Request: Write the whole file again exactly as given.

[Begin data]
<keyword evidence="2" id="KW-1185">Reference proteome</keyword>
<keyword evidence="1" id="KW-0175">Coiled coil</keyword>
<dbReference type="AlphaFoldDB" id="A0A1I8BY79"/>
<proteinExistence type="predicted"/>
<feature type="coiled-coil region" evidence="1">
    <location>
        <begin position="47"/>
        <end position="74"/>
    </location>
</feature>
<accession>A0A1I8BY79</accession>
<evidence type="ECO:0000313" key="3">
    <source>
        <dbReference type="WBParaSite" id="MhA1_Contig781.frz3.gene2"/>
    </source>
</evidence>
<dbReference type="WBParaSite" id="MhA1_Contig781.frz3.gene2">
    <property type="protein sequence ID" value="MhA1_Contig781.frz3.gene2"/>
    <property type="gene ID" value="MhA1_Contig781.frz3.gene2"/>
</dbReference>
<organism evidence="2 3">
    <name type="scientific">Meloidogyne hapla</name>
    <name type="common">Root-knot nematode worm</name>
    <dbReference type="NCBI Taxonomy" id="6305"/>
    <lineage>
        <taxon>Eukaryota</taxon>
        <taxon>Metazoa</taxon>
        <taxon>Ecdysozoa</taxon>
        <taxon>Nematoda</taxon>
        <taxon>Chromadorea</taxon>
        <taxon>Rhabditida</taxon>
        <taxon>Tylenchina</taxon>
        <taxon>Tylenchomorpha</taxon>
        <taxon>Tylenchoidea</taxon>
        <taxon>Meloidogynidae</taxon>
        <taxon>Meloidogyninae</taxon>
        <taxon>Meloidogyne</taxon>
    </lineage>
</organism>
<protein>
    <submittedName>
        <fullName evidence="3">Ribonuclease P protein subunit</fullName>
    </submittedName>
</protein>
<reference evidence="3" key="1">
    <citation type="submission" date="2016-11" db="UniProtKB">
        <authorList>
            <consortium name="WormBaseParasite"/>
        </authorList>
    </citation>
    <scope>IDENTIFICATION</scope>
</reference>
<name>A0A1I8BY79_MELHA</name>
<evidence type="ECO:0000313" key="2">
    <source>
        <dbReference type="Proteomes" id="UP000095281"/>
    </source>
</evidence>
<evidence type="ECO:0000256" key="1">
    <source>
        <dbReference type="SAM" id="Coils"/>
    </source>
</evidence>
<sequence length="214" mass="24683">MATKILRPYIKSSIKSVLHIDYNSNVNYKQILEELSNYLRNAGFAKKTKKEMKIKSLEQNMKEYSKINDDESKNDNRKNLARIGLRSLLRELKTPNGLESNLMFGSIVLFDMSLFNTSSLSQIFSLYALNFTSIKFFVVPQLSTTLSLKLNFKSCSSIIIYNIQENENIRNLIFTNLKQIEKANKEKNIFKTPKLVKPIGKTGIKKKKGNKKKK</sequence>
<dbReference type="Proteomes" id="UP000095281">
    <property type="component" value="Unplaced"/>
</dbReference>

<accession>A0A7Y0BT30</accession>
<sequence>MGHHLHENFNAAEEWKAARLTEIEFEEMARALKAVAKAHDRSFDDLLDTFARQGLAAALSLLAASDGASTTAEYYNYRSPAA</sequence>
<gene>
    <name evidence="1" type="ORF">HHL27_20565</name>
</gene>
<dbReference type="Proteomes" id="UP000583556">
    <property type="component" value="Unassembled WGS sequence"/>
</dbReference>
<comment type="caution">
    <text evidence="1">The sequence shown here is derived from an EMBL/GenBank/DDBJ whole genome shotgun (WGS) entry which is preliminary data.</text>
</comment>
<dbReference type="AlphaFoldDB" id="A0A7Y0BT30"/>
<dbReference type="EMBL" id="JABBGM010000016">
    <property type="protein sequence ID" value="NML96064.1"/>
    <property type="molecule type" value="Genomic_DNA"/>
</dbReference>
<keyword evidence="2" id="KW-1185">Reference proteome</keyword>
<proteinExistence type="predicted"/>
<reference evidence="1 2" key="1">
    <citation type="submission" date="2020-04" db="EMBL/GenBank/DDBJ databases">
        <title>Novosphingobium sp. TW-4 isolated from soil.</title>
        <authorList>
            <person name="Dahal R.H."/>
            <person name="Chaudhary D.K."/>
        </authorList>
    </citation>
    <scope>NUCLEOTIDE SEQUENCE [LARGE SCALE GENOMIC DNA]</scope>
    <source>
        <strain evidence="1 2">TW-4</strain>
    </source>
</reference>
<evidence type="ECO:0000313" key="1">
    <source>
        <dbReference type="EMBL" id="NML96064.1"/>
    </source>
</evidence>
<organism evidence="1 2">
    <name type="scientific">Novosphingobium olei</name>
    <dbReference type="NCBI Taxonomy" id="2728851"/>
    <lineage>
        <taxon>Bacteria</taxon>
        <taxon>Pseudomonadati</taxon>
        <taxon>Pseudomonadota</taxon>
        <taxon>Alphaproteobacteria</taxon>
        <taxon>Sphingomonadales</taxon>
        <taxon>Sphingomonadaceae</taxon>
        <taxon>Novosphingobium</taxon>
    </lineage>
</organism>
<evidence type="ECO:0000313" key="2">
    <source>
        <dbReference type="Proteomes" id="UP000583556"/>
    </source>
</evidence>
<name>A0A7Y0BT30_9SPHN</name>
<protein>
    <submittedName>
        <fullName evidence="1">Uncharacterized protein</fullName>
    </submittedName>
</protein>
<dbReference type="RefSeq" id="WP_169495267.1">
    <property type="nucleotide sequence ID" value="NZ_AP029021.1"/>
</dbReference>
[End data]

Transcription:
<keyword evidence="2" id="KW-1185">Reference proteome</keyword>
<keyword evidence="1" id="KW-0175">Coiled coil</keyword>
<dbReference type="AlphaFoldDB" id="A0A1I8BY79"/>
<proteinExistence type="predicted"/>
<feature type="coiled-coil region" evidence="1">
    <location>
        <begin position="47"/>
        <end position="74"/>
    </location>
</feature>
<accession>A0A1I8BY79</accession>
<evidence type="ECO:0000313" key="3">
    <source>
        <dbReference type="WBParaSite" id="MhA1_Contig781.frz3.gene2"/>
    </source>
</evidence>
<dbReference type="WBParaSite" id="MhA1_Contig781.frz3.gene2">
    <property type="protein sequence ID" value="MhA1_Contig781.frz3.gene2"/>
    <property type="gene ID" value="MhA1_Contig781.frz3.gene2"/>
</dbReference>
<organism evidence="2 3">
    <name type="scientific">Meloidogyne hapla</name>
    <name type="common">Root-knot nematode worm</name>
    <dbReference type="NCBI Taxonomy" id="6305"/>
    <lineage>
        <taxon>Eukaryota</taxon>
        <taxon>Metazoa</taxon>
        <taxon>Ecdysozoa</taxon>
        <taxon>Nematoda</taxon>
        <taxon>Chromadorea</taxon>
        <taxon>Rhabditida</taxon>
        <taxon>Tylenchina</taxon>
        <taxon>Tylenchomorpha</taxon>
        <taxon>Tylenchoidea</taxon>
        <taxon>Meloidogynidae</taxon>
        <taxon>Meloidogyninae</taxon>
        <taxon>Meloidogyne</taxon>
    </lineage>
</organism>
<protein>
    <submittedName>
        <fullName evidence="3">Ribonuclease P protein subunit</fullName>
    </submittedName>
</protein>
<reference evidence="3" key="1">
    <citation type="submission" date="2016-11" db="UniProtKB">
        <authorList>
            <consortium name="WormBaseParasite"/>
        </authorList>
    </citation>
    <scope>IDENTIFICATION</scope>
</reference>
<name>A0A1I8BY79_MELHA</name>
<evidence type="ECO:0000313" key="2">
    <source>
        <dbReference type="Proteomes" id="UP000095281"/>
    </source>
</evidence>
<evidence type="ECO:0000256" key="1">
    <source>
        <dbReference type="SAM" id="Coils"/>
    </source>
</evidence>
<sequence length="214" mass="24683">MATKILRPYIKSSIKSVLHIDYNSNVNYKQILEELSNYLRNAGFAKKTKKEMKIKSLEQNMKEYSKINDDESKNDNRKNLARIGLRSLLRELKTPNGLESNLMFGSIVLFDMSLFNTSSLSQIFSLYALNFTSIKFFVVPQLSTTLSLKLNFKSCSSIIIYNIQENENIRNLIFTNLKQIEKANKEKNIFKTPKLVKPIGKTGIKKKKGNKKKK</sequence>
<dbReference type="Proteomes" id="UP000095281">
    <property type="component" value="Unplaced"/>
</dbReference>

<accession>A0A7Y0BT30</accession>
<sequence>MGHHLHENFNAAEEWKAARLTEIEFEEMARALKAVAKAHDRSFDDLLDTFARQGLAAALSLLAASDGASTTAEYYNYRSPAA</sequence>
<gene>
    <name evidence="1" type="ORF">HHL27_20565</name>
</gene>
<dbReference type="Proteomes" id="UP000583556">
    <property type="component" value="Unassembled WGS sequence"/>
</dbReference>
<comment type="caution">
    <text evidence="1">The sequence shown here is derived from an EMBL/GenBank/DDBJ whole genome shotgun (WGS) entry which is preliminary data.</text>
</comment>
<dbReference type="AlphaFoldDB" id="A0A7Y0BT30"/>
<dbReference type="EMBL" id="JABBGM010000016">
    <property type="protein sequence ID" value="NML96064.1"/>
    <property type="molecule type" value="Genomic_DNA"/>
</dbReference>
<keyword evidence="2" id="KW-1185">Reference proteome</keyword>
<proteinExistence type="predicted"/>
<reference evidence="1 2" key="1">
    <citation type="submission" date="2020-04" db="EMBL/GenBank/DDBJ databases">
        <title>Novosphingobium sp. TW-4 isolated from soil.</title>
        <authorList>
            <person name="Dahal R.H."/>
            <person name="Chaudhary D.K."/>
        </authorList>
    </citation>
    <scope>NUCLEOTIDE SEQUENCE [LARGE SCALE GENOMIC DNA]</scope>
    <source>
        <strain evidence="1 2">TW-4</strain>
    </source>
</reference>
<evidence type="ECO:0000313" key="1">
    <source>
        <dbReference type="EMBL" id="NML96064.1"/>
    </source>
</evidence>
<organism evidence="1 2">
    <name type="scientific">Novosphingobium olei</name>
    <dbReference type="NCBI Taxonomy" id="2728851"/>
    <lineage>
        <taxon>Bacteria</taxon>
        <taxon>Pseudomonadati</taxon>
        <taxon>Pseudomonadota</taxon>
        <taxon>Alphaproteobacteria</taxon>
        <taxon>Sphingomonadales</taxon>
        <taxon>Sphingomonadaceae</taxon>
        <taxon>Novosphingobium</taxon>
    </lineage>
</organism>
<evidence type="ECO:0000313" key="2">
    <source>
        <dbReference type="Proteomes" id="UP000583556"/>
    </source>
</evidence>
<name>A0A7Y0BT30_9SPHN</name>
<protein>
    <submittedName>
        <fullName evidence="1">Uncharacterized protein</fullName>
    </submittedName>
</protein>
<dbReference type="RefSeq" id="WP_169495267.1">
    <property type="nucleotide sequence ID" value="NZ_AP029021.1"/>
</dbReference>